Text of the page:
Racial Division On Display As Ferguson Unrest Continues

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A tactical truck chases protesters down the street, shooting tear gas on W. Florissant Avenue in Ferguson, Mo. on Sunday afternoon, Aug. 17, 2014, after protesters throw rocks and bottles towards the police. (J. B. Forbes/St. Louis Post-Dispatch/MCT)

A new poll examining how Americans feel about the unrest in Ferguson, Missouri, where police recently shot an unarmed black teen, finds that opinions about protests in the community and the police’s response are strongly divided along racial lines.

The data, out from Pew Research, shows that black Americans are overwhelmingly more likely to say that there’s a strong racial component to the police shooting of Michael Brown, a black 18-year-old. Eighty percent of black Americans polled said that the situation in Ferguson should foment a national discussion about race relations, while 47 percent of white Americans reported that they feel the issue of race is overblown.

Feelings about the police response to protests in the community are similarly divided along racial lines. Just 35 percent of white respondents told Pew that they believed the police have gone too far in responding to the unrest in Ferguson, compared to 65 percent of black Americans who decried the police actions.

Age and political affiliation also influenced opinions in the Pew poll.

Fifty-five percent of Americans younger than 30 reported that the events in Ferguson highlight important racial issues. Other age demographics were divided about whether race plays a key role.

Democrats were more likely than Republicans to view race as an important part of the Ferguson story, as 68 percent said that Brown’s death should lead to renewed discussions about race in America. A majority of Democrats (56 percent) also said that the police response was too heavy-handed. GOP voters expressed near opposite views, with 61 percent saying that the racial component of Brown’s death is overblown and 43 percent reporting that the police are responding to the Ferguson protests appropriately.

The usual-suspect lineup of race hucksters (Al Sharpton, Jesse Jackson, et al.) has latched on to the racial component of the Ferguson protests. But reflections on race and law enforcement in the U.S. resulting from the situation in Ferguson are a little more surprising.

Republican Sen. Rand Paul has made no secret of his efforts to broaden his Party’s appeal to black voters. But his decision to dive feet first, via a column published in TIME last week, into the Ferguson debacle was met with skepticism from some Americans on the left and criticism from GOP factions.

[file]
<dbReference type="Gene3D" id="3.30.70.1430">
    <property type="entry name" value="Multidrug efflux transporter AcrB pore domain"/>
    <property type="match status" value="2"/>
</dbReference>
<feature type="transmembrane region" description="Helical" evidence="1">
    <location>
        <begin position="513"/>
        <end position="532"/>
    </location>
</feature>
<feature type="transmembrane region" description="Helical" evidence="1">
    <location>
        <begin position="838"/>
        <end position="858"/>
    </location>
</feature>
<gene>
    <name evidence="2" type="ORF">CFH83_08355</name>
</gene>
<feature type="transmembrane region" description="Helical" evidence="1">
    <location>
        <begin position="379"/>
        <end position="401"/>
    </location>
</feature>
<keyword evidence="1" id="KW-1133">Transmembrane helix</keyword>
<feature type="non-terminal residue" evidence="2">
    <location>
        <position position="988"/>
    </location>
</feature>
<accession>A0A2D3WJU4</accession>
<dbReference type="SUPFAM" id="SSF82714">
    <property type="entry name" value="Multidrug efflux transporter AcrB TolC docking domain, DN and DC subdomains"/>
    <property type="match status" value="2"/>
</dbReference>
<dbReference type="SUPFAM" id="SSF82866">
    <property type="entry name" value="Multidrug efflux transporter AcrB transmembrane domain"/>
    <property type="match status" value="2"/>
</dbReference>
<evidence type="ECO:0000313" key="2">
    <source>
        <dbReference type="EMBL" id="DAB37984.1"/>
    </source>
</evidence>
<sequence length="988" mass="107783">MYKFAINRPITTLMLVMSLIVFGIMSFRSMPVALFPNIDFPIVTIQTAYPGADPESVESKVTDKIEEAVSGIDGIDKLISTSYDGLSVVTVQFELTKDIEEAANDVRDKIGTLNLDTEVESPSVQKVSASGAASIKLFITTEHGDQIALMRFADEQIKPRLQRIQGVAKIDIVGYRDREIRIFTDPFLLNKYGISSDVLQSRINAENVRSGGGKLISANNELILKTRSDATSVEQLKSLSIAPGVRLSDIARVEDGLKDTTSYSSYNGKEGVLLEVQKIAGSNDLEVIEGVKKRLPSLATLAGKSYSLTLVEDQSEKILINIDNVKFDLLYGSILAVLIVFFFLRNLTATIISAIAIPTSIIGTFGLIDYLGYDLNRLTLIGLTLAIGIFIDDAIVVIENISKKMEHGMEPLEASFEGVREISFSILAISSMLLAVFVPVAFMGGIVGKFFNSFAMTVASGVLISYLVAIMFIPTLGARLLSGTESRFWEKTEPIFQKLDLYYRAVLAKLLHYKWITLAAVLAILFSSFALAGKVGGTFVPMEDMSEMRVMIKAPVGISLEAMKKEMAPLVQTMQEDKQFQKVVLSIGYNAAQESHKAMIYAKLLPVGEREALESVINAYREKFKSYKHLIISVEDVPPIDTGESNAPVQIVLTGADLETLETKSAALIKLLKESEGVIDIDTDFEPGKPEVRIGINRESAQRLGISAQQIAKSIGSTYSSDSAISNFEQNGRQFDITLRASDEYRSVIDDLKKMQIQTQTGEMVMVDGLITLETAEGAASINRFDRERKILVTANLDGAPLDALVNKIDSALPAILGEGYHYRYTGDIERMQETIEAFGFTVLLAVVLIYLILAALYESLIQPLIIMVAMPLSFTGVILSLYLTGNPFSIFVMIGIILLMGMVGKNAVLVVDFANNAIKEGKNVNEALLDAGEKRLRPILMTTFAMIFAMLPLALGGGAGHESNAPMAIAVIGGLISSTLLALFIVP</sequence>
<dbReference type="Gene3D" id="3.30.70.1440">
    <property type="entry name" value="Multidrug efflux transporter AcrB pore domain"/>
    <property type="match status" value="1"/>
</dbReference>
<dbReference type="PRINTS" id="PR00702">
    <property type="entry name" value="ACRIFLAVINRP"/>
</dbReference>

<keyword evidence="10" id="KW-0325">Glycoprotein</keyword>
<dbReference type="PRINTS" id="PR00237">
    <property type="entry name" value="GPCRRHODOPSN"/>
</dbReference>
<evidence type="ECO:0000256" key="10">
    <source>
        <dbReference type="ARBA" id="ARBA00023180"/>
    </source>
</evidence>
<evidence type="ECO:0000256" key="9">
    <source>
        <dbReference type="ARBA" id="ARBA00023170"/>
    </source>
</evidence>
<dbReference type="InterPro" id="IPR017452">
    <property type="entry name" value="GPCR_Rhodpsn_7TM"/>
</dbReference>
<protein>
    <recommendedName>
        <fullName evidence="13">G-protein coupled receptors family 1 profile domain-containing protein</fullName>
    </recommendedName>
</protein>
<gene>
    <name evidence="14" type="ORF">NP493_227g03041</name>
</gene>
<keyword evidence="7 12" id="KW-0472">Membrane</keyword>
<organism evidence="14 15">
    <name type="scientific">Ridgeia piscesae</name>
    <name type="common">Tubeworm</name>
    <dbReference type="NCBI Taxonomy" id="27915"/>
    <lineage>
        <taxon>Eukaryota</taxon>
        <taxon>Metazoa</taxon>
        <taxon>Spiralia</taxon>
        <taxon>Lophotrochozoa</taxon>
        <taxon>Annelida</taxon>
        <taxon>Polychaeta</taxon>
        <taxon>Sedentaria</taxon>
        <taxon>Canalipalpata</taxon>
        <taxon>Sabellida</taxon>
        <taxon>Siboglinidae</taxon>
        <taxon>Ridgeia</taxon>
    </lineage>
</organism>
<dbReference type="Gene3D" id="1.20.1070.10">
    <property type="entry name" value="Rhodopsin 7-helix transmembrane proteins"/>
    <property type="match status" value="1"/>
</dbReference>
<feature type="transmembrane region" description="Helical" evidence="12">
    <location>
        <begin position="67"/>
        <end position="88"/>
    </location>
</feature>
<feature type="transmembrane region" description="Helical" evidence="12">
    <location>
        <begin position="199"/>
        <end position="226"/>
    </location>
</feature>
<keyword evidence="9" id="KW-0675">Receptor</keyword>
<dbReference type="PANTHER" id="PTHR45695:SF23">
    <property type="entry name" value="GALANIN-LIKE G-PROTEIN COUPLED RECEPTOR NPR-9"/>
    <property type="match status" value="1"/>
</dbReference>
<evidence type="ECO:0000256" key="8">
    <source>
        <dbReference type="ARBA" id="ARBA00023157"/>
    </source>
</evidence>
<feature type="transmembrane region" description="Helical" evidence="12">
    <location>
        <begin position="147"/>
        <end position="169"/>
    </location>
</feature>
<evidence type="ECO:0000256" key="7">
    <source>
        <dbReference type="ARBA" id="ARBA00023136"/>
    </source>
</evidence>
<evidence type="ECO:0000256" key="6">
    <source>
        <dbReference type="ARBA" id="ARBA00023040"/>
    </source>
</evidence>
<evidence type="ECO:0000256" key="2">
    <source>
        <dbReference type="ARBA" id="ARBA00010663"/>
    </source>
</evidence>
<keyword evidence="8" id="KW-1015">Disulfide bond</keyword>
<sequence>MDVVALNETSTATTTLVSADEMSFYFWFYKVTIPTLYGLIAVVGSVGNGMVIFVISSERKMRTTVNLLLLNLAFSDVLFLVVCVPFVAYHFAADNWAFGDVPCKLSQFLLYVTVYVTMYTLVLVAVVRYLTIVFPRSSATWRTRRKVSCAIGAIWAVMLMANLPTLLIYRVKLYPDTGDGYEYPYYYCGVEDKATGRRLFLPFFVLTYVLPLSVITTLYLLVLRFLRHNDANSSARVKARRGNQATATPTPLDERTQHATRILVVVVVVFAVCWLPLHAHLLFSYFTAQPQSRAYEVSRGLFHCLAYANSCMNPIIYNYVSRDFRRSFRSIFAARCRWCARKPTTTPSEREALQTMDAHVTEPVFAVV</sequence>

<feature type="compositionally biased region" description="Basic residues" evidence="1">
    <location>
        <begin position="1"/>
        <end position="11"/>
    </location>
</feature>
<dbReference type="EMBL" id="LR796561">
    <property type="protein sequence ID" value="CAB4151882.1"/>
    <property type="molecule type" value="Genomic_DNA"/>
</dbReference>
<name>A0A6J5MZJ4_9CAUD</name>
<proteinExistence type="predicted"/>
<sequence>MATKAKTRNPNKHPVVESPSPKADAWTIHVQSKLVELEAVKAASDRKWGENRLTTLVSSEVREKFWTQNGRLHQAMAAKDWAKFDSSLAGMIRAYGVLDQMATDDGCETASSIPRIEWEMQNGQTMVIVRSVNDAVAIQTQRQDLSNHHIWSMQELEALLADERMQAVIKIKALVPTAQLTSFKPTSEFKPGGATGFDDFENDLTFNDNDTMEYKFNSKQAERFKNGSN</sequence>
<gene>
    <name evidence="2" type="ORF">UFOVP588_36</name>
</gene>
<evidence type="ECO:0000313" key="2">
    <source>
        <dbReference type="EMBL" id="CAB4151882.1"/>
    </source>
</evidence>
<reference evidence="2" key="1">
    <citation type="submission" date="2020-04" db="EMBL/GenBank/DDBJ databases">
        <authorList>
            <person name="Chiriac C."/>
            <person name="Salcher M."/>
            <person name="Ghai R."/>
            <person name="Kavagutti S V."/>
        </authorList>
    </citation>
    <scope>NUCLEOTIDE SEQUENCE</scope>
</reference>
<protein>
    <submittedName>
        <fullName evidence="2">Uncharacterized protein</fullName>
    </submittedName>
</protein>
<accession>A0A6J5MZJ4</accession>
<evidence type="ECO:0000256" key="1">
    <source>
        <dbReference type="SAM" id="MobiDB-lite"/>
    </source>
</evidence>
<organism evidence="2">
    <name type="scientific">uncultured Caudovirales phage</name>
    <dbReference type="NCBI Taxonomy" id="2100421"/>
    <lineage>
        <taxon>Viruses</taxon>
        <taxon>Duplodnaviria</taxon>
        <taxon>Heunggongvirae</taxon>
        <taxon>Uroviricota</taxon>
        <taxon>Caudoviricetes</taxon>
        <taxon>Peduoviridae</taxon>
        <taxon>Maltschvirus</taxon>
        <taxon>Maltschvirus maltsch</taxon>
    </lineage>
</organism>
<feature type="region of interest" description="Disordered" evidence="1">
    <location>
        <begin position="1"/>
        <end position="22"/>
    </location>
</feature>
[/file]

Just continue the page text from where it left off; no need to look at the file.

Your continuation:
“Anyone who thinks that race does not still, even if inadvertently, skew the application of criminal justice in this country is just not paying close enough attention,” Paul wrote in his piece. “Our prisons are full of black and brown men and women who are serving inappropriately long and harsh sentences for non-violent mistakes in their youth.”

Matt Wills, executive director of the Missouri Republican Party, later criticized Paul’s remarks on race as “unhelpful.”

“This is a tragedy for all communities — not just African-American communities,” Wills told The Hill. “I think this all just too much too soon from these politicians. We’re still learning new details. I can’t fault the police for wanting to protect themselves and the community, and I also have a deep place in my heart for the civil liberties we have as Americans.”

The situation in Ferguson deteriorated over the weekend after a period of relative calm late last week, prompting Missouri Gov. Jay Nixon to deploy state National Guard units to the community.

“The Guard’s immediate and limited responsibilities under the direction of Colonel Ron Replogle of the Missouri State Highway Patrol, are to provide protection, and ensure the safety of our Unified Command Center, which was the target last night of a coordinated attack,” Nixon said in a statement. “The Guard will concentrate its resources on carrying out this limited mission.”

Sam Rolley

Sam Rolley began a career in journalism working for a small town newspaper while seeking a B.A. in English. After covering community news and politics, Rolley took a position at Personal Liberty Media Group where could better hone his focus on his true passions: national politics and liberty issues. In his daily columns and reports, Rolley works to help readers understand which lies are perpetuated by the mainstream media and to stay on top of issues ignored by more conventional media outlets.